Sero-prevalence of bovine brucellosis in Kuku Dairy Scheme, Khartoum North, Sudan


By T. E. E. Angara, A. A. Ismail, H. Agab, N. S. Saeed.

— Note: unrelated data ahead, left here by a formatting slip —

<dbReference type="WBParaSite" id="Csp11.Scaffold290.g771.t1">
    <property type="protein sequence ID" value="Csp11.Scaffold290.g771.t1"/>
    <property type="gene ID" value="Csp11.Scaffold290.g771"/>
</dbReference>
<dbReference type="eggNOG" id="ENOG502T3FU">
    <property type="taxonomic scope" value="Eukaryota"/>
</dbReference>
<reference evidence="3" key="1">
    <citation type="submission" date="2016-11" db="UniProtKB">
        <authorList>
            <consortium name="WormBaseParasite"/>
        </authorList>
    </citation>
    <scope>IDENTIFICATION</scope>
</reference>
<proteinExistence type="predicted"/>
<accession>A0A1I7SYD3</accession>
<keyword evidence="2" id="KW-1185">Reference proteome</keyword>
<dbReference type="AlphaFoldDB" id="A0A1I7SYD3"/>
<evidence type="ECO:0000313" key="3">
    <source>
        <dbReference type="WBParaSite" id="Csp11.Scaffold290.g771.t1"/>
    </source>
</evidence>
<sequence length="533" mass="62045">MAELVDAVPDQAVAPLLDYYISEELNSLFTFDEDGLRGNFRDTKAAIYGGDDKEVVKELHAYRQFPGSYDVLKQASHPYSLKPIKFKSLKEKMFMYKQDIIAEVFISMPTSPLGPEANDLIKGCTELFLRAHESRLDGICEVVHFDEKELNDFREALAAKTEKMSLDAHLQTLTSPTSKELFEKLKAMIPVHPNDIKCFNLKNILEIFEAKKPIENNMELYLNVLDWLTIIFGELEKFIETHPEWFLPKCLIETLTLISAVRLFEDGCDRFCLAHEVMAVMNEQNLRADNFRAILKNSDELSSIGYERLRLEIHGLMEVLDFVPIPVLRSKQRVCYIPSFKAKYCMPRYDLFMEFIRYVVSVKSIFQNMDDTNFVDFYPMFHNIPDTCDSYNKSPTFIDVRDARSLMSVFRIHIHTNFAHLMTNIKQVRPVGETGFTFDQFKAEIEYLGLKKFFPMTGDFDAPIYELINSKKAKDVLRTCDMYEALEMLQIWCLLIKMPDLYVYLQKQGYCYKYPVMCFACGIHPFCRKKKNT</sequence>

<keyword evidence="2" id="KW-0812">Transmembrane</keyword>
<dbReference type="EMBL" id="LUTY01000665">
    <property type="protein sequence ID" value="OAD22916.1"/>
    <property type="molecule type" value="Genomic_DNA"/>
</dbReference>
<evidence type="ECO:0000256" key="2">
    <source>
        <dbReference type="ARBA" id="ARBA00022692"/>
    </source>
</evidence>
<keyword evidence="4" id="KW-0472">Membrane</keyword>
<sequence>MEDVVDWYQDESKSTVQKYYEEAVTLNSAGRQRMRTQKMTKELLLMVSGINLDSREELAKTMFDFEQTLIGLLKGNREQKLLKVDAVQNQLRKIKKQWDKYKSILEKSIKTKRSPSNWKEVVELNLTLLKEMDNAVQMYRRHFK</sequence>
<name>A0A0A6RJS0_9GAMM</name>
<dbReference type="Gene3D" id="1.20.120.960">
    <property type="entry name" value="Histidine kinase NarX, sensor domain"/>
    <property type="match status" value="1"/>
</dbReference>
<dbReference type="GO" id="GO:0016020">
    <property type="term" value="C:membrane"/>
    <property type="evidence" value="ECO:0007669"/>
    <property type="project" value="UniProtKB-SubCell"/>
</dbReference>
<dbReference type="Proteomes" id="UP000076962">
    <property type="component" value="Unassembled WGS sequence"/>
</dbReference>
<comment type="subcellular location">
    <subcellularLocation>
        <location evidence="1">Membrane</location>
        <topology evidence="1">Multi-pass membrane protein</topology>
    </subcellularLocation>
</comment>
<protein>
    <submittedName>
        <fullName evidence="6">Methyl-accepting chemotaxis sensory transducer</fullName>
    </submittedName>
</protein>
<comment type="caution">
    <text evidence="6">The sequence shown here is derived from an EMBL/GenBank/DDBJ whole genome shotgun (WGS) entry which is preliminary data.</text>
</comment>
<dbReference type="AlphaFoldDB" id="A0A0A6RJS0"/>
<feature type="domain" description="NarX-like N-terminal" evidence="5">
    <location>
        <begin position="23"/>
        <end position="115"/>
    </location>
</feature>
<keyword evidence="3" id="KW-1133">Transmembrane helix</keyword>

A sero-prevalence study was conducted in Kuku Dairy Scheme, Khartoum North, Sudan. The scheme was proved to be endemic with bovine brucellosis. Cross-reaction with other bacteria and the possibility of false positive reactor animals due to vaccination had justified the use of competitive ELISA test for serum detection as a confirmatory test. The number of cattle examined, throughout the study, was 574 out of 845 cows kept in Kuku Dairy Scheme. All the obtained sera were screened using Rose Bengal Plate Test (RBPT). Twenty eight out of the thirty herds of the sample had at least one positive reactor, resulting in 93.3% herd prevalence rate. All sera positive to Rose Bengal Plate Test (n = 178) were subjected to further confirmatory test using Competitive Enzyme-Linked Immunosorbent Assay (c-ELISA). 143 cows (80.3%) were confirmed positive by c-ELISA. Out of 28 positive herds, 27 (96%) had at least one positive reactor. According to the confirmatory test, the herd prevalence rate was 90%, individual animal prevalence rate was 24.9% and average within herd prevalence rate was 24.5% (±15.7, CI 4.088 at 95%). The number of seropositive aborter was found to be 17 cows out of 143 (12% ). It is concluded that bovine brucellosis was highly prevalent in Kuku Dairy Scheme. This fact justifies immediate adoption of an effective control policy for this zoonotic disease.


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